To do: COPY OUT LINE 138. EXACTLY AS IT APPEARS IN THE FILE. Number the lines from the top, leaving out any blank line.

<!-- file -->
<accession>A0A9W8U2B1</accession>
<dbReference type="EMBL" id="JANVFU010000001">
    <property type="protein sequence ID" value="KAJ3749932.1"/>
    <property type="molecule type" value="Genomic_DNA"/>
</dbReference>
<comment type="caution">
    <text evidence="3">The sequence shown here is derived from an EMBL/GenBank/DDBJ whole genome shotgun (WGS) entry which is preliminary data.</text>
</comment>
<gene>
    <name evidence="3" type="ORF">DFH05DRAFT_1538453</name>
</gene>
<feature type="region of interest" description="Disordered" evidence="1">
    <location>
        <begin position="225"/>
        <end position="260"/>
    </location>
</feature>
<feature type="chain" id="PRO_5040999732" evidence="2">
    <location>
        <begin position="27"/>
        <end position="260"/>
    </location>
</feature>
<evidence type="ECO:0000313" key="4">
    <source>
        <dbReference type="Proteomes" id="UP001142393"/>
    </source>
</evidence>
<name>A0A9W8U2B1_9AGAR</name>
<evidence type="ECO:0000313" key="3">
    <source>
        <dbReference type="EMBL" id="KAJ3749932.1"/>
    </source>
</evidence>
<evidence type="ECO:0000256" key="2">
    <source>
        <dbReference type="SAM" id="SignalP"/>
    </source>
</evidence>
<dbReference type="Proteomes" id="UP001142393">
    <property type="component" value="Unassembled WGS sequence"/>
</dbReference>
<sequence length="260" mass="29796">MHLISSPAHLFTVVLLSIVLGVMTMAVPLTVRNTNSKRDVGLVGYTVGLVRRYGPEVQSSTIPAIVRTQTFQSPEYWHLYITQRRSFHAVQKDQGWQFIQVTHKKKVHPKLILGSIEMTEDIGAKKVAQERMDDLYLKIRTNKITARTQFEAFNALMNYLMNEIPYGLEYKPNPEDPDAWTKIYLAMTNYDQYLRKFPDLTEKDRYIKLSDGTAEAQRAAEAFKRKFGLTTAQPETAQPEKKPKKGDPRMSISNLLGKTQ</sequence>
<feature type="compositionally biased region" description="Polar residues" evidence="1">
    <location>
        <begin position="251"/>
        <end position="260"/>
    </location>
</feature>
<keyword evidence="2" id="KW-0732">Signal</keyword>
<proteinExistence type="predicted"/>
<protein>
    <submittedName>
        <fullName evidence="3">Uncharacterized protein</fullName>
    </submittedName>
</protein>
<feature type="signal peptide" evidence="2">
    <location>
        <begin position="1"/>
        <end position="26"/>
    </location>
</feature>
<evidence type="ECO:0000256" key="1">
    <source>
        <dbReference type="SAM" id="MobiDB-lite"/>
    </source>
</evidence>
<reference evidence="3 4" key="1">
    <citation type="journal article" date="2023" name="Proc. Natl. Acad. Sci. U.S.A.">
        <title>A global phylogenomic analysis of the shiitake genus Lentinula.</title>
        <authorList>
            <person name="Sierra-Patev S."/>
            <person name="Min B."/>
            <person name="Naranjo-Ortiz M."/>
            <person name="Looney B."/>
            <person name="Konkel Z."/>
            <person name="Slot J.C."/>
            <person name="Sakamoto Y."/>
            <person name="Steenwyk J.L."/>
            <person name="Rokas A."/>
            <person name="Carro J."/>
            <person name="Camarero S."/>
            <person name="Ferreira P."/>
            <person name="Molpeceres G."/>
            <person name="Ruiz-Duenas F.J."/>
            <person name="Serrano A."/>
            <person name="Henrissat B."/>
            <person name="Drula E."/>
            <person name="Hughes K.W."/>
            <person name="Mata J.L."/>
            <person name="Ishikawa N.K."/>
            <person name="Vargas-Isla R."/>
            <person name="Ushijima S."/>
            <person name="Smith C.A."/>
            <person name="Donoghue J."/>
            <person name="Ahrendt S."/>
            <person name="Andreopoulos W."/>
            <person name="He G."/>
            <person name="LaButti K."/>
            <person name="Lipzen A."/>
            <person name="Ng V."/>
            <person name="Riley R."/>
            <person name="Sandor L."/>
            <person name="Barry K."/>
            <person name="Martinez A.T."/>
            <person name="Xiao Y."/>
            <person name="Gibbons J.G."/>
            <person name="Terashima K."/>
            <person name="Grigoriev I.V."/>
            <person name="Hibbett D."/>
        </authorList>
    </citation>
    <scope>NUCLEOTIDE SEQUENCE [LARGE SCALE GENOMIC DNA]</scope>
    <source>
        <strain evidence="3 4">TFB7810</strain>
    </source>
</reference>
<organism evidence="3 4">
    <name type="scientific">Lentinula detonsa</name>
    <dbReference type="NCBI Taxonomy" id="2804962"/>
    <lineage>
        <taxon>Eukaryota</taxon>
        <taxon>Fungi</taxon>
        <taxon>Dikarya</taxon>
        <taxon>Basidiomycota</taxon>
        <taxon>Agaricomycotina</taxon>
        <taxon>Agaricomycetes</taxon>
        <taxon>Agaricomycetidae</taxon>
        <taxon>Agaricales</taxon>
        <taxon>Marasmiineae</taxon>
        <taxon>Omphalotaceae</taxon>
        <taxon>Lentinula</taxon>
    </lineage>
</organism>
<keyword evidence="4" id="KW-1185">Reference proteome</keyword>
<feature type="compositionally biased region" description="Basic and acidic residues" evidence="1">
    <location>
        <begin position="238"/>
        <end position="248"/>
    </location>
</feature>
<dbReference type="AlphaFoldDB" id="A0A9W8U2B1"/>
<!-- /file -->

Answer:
        <begin position="238"/>